HBV and HCV epidemiology and HIV and HCV molecular variability in the community of inmates in Italy

Project Title: Multicentric study on the epidemioloigcal and molecular chracteristics of HBV and HCV hepatitis viruses in the HIV-positive inmates in Italy.

Duration of the project : From December 2016 to June 2019

 

Main Topic:

Transmission of pathogens, such as HIV, HBV and HCV through blood and/or unprotected sexual intercourses is highly favored in a detention setting, due to overcrowding, scarce hygiene, promiscuity and absence of effective health policies.

Prevalence rates of blood-borne virus infections vary substantially among prison settings of different countries, reflecting the epidemiological characteristics of the geographic area, the risk category of people entering prisons and prevalence of foreign prisoners. Different prevalence values are reported for HIV and viral hepatitis antibody markers, varying from 0.04% to 17%, from 21.7% to 52% and from 4.9% to 80% for HIV, HBV and HCV, respectively, mostly depending on the prevalence of drug users and foreign people.

The high prevalence of HIV, HBV and HCV infections raises concerns for their spreading within the prison and the general population in Italy. However, efforts to contain spreading of these blood-borne pathogens in prisons are strongly limited by severe budget constraints that lead to crumbing and obsolete health facilities and by frequent inmate transfers between prisons that do not allow regular and constant clinical visits and maintenance of an effective correctional healthcare database.

In prisons, individuals may suffer from poorer health than the general population. Studies have shown that this situation is common in all high-income countries. This health disparity has been linked to various behavioral and socioeconomic factors, such as high rates of intravenous drug use, which lead to an increased risk of infectious diseases and mental illness, and increased alcohol misuse and smoking, which raise the risk of cardiovascular diseases and some tumors. Finally, since detainees are usually released after serving a term of imprisonment, upon which they interact with communities living outside of prisons, they present a complex and difficult challenge for public health, especially with regard to tackling communicable diseases such as HIV and HBV and HCV hepatitis.

 

Objective:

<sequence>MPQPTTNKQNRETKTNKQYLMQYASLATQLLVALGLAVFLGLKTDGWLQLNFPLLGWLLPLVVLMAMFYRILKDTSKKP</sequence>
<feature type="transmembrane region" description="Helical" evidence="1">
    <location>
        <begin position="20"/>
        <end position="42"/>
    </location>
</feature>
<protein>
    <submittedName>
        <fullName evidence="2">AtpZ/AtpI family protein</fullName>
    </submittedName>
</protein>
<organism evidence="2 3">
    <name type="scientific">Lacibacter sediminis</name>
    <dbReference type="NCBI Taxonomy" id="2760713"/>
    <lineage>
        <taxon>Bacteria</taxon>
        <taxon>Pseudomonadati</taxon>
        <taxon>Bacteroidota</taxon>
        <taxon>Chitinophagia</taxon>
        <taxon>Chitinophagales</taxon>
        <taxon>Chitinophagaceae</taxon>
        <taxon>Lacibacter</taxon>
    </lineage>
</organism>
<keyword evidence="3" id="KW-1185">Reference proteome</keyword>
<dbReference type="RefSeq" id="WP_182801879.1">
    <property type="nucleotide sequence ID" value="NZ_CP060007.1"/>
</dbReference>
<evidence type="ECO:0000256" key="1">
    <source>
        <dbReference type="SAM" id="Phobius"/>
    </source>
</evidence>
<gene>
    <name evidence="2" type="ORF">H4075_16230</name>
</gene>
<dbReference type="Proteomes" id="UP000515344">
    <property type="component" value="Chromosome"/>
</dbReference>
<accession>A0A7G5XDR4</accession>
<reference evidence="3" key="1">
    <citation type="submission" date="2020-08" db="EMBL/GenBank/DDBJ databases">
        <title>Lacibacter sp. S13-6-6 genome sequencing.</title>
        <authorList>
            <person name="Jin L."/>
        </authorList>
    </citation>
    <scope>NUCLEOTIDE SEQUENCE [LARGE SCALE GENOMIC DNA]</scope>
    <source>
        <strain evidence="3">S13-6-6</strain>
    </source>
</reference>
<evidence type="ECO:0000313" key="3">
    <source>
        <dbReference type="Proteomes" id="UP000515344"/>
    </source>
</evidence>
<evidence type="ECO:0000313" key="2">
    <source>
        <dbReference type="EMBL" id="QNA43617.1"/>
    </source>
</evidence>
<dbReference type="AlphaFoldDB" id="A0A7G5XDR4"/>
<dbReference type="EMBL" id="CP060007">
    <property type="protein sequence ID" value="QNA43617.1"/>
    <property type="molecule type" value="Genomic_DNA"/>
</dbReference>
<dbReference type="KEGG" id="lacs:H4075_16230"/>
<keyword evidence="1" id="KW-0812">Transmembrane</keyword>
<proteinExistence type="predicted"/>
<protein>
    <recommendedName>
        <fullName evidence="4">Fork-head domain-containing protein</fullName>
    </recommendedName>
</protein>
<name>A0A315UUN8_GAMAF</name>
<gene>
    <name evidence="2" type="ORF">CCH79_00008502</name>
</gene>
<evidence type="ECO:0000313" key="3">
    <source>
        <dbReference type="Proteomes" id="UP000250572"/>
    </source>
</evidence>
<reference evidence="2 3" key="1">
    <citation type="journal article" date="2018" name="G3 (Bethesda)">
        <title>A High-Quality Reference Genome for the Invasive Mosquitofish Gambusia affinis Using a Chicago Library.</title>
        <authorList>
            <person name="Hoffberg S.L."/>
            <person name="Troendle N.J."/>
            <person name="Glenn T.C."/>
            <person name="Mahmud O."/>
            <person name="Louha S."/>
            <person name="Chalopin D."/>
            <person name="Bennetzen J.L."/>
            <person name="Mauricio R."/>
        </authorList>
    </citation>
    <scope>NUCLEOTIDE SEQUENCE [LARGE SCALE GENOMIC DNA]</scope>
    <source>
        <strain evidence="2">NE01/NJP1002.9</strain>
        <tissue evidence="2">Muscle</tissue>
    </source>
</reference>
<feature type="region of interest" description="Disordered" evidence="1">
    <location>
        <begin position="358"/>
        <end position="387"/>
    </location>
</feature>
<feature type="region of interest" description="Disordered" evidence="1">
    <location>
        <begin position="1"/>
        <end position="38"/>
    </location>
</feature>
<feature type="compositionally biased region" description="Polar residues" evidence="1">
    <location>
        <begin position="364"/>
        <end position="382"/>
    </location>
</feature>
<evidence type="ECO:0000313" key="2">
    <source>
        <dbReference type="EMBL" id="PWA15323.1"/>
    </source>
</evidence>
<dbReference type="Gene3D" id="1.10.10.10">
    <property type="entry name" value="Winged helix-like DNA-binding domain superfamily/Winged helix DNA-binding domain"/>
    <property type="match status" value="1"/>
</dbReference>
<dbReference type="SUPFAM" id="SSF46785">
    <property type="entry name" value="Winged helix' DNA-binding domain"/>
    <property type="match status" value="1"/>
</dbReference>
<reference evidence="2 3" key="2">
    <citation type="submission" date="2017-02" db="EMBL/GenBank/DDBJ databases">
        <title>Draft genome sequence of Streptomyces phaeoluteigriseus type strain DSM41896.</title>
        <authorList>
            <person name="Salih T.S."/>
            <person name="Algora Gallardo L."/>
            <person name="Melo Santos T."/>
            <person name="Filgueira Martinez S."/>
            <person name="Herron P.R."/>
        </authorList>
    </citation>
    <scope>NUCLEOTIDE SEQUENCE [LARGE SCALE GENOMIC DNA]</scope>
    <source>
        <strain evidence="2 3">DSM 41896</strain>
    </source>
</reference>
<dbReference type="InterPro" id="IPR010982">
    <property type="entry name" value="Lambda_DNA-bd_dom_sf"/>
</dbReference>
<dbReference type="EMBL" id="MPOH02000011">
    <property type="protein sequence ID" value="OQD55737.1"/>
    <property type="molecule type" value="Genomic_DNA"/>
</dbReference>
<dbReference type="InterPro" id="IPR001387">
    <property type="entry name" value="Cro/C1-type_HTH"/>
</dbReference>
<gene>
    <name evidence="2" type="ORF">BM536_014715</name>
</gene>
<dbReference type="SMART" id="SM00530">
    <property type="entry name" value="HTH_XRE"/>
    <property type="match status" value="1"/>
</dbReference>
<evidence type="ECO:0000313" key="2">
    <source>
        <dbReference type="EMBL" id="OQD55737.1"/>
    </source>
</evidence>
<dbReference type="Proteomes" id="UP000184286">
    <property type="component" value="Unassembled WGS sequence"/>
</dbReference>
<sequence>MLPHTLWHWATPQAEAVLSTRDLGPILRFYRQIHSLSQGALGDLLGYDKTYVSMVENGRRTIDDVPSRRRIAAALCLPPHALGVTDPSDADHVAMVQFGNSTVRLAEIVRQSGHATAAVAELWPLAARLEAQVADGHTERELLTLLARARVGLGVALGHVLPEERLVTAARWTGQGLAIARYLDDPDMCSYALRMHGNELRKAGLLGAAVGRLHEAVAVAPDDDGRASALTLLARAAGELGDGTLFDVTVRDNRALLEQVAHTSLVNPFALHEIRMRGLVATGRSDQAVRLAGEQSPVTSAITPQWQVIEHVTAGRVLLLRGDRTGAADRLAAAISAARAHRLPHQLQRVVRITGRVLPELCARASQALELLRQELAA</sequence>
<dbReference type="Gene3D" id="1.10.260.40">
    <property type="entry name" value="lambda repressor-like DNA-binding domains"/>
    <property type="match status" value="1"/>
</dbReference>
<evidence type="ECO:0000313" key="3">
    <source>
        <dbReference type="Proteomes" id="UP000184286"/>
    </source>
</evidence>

Therefore, objectives of the project are:

  1. To evaluate presence of HBV and HCV infections in the population of HIV-positive inmates
  2. To investigate the heterogeneity of HIV, HBV and HCV genetic forms circulating within the community of inmates in Italy.
  3. To educate inmates to prevent blood-borne and sexual-transmitted diseases.

 

Type of study:

The project takes advantage of the collaboration of a network comprising several clinical centers in different cities distributed over the national territory, including Sardinia.

Plasma and blood cells are collected in each center. During sample collection the inmate is informed on the mechanisms of transmission of HIV, HBV and HCV, on the behaviors to prevent infection and on the available cures in case of infection.

At the National Center for HIV/AIDS research collected samples are be used for:

  • Testing for the presence of HBV and HCV markers.
  • Evaluating the presence of the HIV genetic forms by phylogenetic analysis of HIV sequences obtained either from plasma or cells
  • Evaluating the presence of the HBV and HCV genetic forms in those individuals who resulted to be HBV- and/or HCV-infected, by phylogenetic analysis of sequences from these viruses obtained from plasma.
  • Investigating for the presence of HIV and/or HBV and/or HCV variants that are resistant to therapy.

 

Expected results:

In the frame of a different project, we performed a first study on 69 inmates whose biological samples were collected in 7 detention centers of 7 cities in Italy and Sardinia. All detainees were informed on behaviors to prevent spreading of HIV, HBV and HCV and on available cures and the needed compliance to therapy. Twelve over 14 HIV-subtyped inmates were infected with HIV-1 subtype B strains. The two non-B strains belonged to subtype G and CRF02_AG, in an Italian and a Gambian patient, respectively. Variants carrying the K103N and Y181C resistance mutations to Non-Nucleoside Reverse Transcriptase Inhibitors (NNRTI) were found in two out of 9 patients naïve for combined anti-retroviral therapy (cART) (22.2%). Most HIV positive patients (92.8%) showed evidence of past or present HBV and/or HCV infection. Prevalence of HBV and HCV was 81.2% for both viruses, whereas prevalence of HBV/HCV co-infection was 69.6%. A significantly higher presence of HCV infection was found in Italians (OR 11.0; interval 1.7-80.9) and in drug users (OR 27.8; interval 4.9–186.0). HCV subtypes were determined in 42 HCV or HBV/HCV co-infected individuals. HCV subtypes 1a, 3a, 4d and 1b were found in 42.9%, 40.5%, 14.3% and 2.4% of inmates, respectively. Low titers of HBV DNA in HBV DNA positive subjects precluded HBV subtyping.

In the frame of the current project, we collected samples from 66 inmates in other detention centers and other cities. Testing of samples is underway.

 

Responsible of the project: Maria Teresa Maggiorella (mariateresa.maggiorella@iss.it)

Department/Center: Centro Nazionale per la Ricerca su HIV/AIDS

 

 

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